• The country is eager to make up for $4 billion in lost revenue caused by the five-year conflict
  • The government is offering prospective investors incentives such as a tax-free grace period of up to 10 years

JUBA, South Sudan: South Sudan is making its first big foreign investment pitch since declaring an end to civil war, but the oil-rich nation faces hesitation from some companies that want to make sure the fragile new peace deal holds.
The country is eager to make up for $4 billion in lost revenue caused by the five-year conflict after the government and armed opposition signed a power-sharing agreement two months ago.
Tapping 3.5 billion barrels of oil reserves, the third largest in Africa, is the fastest route for South Sudan, whose economy is almost entirely dependent on oil exports.
“Do business or get out,” South Sudan’s petroleum minister, Ezekiel Lol Gatkuoth, said in an interview with The Associated Press on Wednesday.
More than 400 international and local companies are attending this week’s Africa Oil & Power Conference in the capital, Juba, up from the 300 that attended the initial conference last year.
The government is offering prospective investors incentives such as a tax-free grace period of up to 10 years. It hopes to build on the momentum created in August when drilling resumed in key oil fields for the first time since 2013. The aim is to return to the pre-conflict production of 350,000 barrels per day.
Some at the investment conference expressed cautious optimism after preliminary signs of growth.
Earlier this year Russian oil company Zarubezhneft signed a memorandum of understanding with South Sudan’s oil ministry to explore the 10 oil blocks that remain open. The government is also speaking with Russia’s third largest oil producer, Gazprom Neft, and Rosneft.
Those already licensed to operate in the newly reopened oil fields in Unity State are China National Petroleum Corporation, India-based Oil and Natural Gas Corporation and Malaysia-based Petronas.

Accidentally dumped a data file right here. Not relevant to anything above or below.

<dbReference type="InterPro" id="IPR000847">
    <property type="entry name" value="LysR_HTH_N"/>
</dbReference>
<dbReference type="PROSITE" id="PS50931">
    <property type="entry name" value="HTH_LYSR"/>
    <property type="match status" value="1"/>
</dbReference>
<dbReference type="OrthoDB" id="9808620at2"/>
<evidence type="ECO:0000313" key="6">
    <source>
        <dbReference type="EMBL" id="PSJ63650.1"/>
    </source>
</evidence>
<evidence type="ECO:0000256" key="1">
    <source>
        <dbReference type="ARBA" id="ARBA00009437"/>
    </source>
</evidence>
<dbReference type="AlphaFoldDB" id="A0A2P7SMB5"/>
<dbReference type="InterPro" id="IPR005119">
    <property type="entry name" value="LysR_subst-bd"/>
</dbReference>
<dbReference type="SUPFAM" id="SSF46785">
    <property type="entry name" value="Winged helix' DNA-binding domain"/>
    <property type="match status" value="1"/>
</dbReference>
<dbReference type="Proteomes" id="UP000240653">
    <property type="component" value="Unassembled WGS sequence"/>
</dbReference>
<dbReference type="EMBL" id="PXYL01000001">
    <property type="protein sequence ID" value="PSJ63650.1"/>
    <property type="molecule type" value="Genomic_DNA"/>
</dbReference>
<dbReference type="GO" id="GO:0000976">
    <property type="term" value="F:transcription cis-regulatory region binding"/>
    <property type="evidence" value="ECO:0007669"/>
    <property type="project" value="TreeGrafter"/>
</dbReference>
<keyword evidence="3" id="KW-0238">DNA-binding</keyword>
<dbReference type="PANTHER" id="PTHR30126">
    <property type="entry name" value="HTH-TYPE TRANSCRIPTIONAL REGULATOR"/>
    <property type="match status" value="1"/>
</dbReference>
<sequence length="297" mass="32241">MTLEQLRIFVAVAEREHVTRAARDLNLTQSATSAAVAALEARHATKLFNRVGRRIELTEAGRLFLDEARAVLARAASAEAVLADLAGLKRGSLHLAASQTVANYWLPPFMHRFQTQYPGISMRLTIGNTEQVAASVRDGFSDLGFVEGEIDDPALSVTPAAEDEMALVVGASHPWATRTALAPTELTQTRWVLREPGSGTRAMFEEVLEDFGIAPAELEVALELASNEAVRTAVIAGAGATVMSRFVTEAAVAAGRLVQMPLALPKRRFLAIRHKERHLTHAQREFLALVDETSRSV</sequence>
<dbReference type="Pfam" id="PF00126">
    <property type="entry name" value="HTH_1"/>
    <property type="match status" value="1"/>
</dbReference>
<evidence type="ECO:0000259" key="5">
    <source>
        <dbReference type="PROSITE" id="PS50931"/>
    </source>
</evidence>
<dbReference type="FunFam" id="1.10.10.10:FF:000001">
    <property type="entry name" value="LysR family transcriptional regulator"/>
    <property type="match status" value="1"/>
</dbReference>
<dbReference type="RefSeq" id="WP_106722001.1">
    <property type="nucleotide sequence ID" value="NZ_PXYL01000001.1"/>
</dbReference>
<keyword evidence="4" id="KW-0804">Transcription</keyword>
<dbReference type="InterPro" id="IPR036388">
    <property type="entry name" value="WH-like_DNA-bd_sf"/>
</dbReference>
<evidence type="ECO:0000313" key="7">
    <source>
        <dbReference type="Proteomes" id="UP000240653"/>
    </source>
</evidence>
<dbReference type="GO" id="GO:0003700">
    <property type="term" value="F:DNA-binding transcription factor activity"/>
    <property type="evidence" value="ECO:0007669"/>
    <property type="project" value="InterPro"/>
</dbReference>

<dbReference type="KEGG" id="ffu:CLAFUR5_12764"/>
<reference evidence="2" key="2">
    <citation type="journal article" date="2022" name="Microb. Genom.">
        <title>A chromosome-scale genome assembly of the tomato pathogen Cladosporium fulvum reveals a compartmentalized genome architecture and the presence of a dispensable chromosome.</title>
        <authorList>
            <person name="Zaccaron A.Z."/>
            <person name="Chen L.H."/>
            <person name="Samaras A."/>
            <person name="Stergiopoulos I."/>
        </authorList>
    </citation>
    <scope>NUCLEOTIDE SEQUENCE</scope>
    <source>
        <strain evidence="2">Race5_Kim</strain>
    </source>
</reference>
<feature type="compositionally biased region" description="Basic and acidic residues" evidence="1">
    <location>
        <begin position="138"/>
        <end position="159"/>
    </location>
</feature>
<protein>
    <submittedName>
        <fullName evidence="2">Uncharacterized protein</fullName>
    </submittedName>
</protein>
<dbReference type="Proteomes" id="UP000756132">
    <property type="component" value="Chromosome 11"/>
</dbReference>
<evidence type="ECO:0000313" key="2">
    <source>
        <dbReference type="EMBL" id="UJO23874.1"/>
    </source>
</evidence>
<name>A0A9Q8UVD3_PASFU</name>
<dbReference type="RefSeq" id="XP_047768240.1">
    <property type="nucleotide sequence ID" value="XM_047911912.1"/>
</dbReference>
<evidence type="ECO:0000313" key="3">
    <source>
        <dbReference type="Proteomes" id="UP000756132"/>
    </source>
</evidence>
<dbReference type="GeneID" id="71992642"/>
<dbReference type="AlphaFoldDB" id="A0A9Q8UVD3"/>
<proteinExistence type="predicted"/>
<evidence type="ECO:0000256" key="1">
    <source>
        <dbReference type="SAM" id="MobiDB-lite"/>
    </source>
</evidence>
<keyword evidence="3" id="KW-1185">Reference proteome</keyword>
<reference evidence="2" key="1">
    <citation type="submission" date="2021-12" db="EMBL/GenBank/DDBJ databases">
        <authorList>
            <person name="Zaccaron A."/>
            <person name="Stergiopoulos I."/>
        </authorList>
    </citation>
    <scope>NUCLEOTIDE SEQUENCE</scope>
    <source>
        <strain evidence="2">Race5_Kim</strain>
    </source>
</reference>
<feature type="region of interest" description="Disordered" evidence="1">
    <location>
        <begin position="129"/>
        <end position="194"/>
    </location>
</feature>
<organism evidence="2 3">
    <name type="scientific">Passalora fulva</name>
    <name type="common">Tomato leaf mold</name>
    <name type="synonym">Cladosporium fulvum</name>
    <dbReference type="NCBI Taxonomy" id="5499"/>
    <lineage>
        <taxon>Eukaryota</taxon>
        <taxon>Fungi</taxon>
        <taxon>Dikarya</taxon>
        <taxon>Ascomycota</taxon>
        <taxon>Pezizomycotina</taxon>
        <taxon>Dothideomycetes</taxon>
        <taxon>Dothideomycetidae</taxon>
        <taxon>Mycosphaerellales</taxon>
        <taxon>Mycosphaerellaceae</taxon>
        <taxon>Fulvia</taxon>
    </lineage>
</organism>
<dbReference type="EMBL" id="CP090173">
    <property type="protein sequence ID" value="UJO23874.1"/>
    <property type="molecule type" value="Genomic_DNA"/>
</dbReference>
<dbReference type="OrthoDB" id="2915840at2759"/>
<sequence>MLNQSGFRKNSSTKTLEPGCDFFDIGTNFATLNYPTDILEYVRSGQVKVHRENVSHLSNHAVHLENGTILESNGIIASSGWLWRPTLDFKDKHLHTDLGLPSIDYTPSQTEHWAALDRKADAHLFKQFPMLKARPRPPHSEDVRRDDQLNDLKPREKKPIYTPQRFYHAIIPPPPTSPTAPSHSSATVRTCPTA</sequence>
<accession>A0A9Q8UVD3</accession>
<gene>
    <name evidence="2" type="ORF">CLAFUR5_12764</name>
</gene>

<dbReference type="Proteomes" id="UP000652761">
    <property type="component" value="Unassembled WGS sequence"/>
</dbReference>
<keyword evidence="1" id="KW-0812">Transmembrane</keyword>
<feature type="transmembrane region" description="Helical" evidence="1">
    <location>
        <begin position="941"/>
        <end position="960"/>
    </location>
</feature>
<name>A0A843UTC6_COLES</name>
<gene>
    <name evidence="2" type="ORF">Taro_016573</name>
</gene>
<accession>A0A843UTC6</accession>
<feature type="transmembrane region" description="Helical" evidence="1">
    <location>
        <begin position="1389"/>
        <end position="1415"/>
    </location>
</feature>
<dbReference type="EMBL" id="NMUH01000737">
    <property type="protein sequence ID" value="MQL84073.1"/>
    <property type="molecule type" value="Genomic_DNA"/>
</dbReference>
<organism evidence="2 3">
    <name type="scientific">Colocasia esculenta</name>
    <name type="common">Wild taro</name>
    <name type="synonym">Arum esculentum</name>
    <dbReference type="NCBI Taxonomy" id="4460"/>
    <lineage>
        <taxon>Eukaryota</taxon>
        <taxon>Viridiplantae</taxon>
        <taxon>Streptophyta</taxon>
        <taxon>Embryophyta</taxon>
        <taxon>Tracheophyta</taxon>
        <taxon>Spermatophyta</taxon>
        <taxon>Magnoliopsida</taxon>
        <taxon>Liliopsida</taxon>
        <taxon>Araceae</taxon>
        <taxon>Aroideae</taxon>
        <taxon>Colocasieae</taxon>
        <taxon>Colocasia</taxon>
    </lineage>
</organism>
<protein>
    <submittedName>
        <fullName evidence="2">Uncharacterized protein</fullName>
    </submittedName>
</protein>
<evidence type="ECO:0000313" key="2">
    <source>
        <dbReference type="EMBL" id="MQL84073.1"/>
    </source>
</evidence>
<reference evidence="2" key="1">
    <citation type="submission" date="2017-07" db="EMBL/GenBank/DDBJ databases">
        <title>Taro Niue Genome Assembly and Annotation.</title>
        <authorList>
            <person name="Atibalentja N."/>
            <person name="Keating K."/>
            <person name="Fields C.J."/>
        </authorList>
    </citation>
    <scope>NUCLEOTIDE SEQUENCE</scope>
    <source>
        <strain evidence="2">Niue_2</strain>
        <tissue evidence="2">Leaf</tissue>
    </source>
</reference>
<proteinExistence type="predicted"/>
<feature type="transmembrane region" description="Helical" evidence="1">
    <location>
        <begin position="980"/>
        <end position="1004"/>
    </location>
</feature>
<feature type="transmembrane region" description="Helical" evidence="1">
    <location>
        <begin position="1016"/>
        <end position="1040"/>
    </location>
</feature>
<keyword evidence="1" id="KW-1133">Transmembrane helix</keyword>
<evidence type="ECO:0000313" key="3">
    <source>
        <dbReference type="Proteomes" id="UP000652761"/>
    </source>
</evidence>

And early next year local oil marketing company Trinity Energy will begin building East Africa’s only oil refinery, a $350 million project that will take about 18 months to complete. It will be able to produce 25,000 barrels per day. Currently South Sudan exports its crude oil, only to buy it back.
“South Sudan is a fantastic blank canvas ... because we see that the demand is here,” said Pearl Uzokwe, director of governance and sustainability at the Sahara Group, a Nigerian energy and infrastructure company that recently signed a memorandum of understanding with the government.
However, she said, it’s important for South Sudan’s government to create an enabling environment.
Past peace deals, as well as power-sharing arrangements between President Salva Kiir and armed opposition leader Riek Machar, have collapsed amid fresh fighting.
One analyst said most of his clients, especially Western ones, are taking a “wait and see” approach even as the mood seems positive.
“They’re not willing to commit to anything right now,” Shawn Robert Duthie, senior analyst for Africa Risk Consulting, told the AP. Many are worried about their reputational risk, he said. South Sudan’s oil sector has faced scrutiny for allegedly using oil revenues to fuel the civil war.
If the new peace deal can last a year without any huge flare-ups and if Kiir and his returning deputy Machar can work together it might help in bringing more people to the table, Duthie said.